A carpenter used Apple AirTags to find his stolen tools — along with 15,000 others (video)

A 43-year-old carpenter in Virginia was fed up after someone broke into his van and stole his tools, not once but twice. So he decided to slip Apple AirTags into a bunch of his larger tools that he still had left, in case the thieves returned for a third time — which they did.

And the AirTags paid off.

Not only was he — with the help of police — able to track down his stolen tools to a storage unit, but also around 15,000 other tools that had been pilfered from local businesses, cars, homes, and fellow carpenters by a ring of thieves. (See video of the extraordinary amount of recovered tools below, posted by Howard County Police Department.)

Piles upon piles of pinched tools — including "saws, drills, sanders, grinders, generators, batteries, air compressors and other portable (meaning easily stealable) construction equipment" — were found in 12 different locations, mostly in Howard County but also in Virginia, with an estimated worth of between $3 million – $5 million, according to police via The Washington Post.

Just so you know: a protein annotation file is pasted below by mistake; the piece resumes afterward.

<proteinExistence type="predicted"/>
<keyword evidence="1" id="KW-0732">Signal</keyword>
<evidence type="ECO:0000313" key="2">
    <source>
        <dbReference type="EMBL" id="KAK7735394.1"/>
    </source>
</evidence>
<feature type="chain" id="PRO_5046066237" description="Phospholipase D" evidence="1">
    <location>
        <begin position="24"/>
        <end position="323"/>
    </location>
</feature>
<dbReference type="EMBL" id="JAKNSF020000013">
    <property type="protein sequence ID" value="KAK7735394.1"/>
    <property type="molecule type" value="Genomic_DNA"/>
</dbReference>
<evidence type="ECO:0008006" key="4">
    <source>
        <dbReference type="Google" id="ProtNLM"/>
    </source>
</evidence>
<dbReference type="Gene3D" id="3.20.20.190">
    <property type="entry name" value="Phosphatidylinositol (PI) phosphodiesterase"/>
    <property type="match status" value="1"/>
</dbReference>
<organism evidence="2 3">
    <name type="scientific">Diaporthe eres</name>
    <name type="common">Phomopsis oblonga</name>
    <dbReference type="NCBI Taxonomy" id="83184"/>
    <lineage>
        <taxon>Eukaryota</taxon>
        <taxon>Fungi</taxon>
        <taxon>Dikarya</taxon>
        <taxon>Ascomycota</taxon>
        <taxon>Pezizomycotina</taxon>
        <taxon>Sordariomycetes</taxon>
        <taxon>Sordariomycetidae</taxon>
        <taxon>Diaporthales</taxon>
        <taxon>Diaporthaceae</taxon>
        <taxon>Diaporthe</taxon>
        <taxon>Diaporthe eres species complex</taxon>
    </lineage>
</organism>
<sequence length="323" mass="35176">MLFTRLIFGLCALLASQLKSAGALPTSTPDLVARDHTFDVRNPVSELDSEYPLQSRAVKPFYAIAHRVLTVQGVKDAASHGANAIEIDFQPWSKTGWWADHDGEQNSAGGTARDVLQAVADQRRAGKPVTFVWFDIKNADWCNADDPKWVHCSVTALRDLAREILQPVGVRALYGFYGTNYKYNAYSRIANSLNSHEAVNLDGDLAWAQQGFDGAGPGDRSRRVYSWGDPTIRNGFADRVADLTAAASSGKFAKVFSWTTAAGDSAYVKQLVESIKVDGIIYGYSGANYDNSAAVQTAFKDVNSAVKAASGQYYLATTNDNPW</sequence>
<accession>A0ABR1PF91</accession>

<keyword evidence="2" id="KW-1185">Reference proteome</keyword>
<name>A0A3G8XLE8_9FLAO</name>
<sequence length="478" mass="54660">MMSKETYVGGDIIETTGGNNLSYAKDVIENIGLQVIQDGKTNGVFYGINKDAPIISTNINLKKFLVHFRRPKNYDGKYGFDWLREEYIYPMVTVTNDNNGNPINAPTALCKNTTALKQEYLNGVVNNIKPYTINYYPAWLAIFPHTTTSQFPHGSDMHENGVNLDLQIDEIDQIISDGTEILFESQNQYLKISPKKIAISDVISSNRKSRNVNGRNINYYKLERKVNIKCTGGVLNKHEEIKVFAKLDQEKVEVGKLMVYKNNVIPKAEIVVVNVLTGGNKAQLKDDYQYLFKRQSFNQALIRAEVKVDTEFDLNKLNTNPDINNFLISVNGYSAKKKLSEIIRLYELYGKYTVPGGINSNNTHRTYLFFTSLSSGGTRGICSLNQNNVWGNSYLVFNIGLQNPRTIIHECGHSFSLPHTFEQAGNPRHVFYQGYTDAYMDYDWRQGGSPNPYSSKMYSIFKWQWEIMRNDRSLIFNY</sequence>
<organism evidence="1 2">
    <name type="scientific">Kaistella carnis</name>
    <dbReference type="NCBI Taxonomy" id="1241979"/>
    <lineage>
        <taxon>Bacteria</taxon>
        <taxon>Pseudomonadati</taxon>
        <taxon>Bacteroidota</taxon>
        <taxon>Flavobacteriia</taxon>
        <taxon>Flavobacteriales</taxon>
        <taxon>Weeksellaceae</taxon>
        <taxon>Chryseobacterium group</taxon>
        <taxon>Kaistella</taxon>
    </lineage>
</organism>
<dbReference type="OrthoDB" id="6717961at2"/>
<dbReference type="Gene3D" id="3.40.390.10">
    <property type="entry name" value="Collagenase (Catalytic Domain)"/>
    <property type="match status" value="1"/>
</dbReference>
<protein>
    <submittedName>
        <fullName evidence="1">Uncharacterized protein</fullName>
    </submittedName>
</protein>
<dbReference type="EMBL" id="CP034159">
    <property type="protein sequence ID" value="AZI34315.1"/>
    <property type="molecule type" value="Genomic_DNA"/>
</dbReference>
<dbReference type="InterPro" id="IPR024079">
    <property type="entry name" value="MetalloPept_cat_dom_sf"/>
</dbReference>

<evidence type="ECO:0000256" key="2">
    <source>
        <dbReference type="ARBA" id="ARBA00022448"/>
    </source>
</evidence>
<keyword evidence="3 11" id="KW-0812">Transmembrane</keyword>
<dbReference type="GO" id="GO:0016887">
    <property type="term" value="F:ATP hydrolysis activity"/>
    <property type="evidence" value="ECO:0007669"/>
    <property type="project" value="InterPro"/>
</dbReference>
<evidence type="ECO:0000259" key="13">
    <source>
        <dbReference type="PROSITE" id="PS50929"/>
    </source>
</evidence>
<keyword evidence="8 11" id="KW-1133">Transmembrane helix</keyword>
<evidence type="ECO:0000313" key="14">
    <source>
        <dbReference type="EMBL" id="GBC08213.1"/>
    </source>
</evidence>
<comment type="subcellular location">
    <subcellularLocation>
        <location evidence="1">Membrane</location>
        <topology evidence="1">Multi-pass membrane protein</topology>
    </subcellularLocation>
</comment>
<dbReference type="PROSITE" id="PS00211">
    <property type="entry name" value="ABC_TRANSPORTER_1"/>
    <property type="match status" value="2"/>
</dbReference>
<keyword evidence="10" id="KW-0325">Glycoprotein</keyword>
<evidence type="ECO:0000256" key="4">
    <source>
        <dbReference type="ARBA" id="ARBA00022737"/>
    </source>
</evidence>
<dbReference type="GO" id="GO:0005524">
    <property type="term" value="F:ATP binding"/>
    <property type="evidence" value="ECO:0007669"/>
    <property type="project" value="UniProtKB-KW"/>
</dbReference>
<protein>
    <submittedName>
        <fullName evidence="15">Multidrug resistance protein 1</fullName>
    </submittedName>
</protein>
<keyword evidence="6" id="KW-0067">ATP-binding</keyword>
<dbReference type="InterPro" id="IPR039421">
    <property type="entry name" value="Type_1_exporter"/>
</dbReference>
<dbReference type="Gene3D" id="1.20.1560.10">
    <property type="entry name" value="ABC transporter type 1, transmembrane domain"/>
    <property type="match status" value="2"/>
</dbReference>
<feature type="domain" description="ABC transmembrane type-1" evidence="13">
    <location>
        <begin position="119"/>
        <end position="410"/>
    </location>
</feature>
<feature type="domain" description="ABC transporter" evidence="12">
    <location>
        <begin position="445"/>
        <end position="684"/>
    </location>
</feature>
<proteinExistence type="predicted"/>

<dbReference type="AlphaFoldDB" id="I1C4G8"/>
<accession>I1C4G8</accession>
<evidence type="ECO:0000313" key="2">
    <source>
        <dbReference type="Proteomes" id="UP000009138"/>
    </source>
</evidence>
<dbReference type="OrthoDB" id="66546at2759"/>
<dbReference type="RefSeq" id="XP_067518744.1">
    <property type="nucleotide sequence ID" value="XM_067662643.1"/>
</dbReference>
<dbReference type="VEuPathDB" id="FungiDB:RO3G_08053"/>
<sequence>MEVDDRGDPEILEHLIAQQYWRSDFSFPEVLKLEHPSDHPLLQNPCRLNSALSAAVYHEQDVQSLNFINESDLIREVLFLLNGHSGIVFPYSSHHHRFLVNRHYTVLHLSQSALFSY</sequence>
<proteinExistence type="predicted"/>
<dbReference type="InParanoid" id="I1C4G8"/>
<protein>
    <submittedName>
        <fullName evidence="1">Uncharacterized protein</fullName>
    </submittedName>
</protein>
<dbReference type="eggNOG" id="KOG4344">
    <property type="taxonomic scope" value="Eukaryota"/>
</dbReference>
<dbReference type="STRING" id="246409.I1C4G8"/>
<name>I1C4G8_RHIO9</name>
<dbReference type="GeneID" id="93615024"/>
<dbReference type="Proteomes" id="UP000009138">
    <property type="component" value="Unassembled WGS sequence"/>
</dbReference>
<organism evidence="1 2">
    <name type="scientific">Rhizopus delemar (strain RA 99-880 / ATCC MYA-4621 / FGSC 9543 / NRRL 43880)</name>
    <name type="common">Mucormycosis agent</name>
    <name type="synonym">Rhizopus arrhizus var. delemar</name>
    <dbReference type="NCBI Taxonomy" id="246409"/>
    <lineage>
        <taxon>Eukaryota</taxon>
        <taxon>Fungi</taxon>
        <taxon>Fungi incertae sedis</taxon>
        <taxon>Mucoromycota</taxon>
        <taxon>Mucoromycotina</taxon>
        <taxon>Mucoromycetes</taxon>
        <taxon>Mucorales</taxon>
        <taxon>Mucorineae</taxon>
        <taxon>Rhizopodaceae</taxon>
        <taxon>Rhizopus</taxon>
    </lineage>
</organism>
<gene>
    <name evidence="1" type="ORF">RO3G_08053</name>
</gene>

Although police are investigating several suspects, no one has yet been arrested.

From The Washington Post:

On Jan. 22, after a third break-in and theft, the carpenter said, he drove around D.C.'s Maryland suburbs for hours, following an intermittent blip on his iPhone, until he arrived at a storage facility in Howard County. He called police, who got a search warrant, and what they found in the locker was far more than just one contractor's nail guns and miter saws. …

"One of the largest theft cases not only in Howard County but in this region," Police Chief Gregory Der told reporters recently, standing in a county warehouse where the reclaimed loot is piled neatly along walls and stacked high on shelves. "The scope of the investigation is enormous and ongoing," the chief said, adding, "We believe the tools were stolen from retail stores, businesses, vehicles, residential properties and construction sites."

Though none of the prolific thieves has been arrested yet, Der said, "we are investigating several suspects for their roles in this massive theft scheme and expect charges soon." …

Der said detectives have identified about 80 victims so far, "and we believe there are hundreds if not thousands more." Police created an online form for people to fill out if they think their stolen tools might be somewhere in the piles. It asks for serial numbers, receipts, photos or any "identifying marks, initials, or numbers." Authorities declined to discuss further details of the investigation

Previously: AirTag tracks stolen Yukon from Toronto to Dubai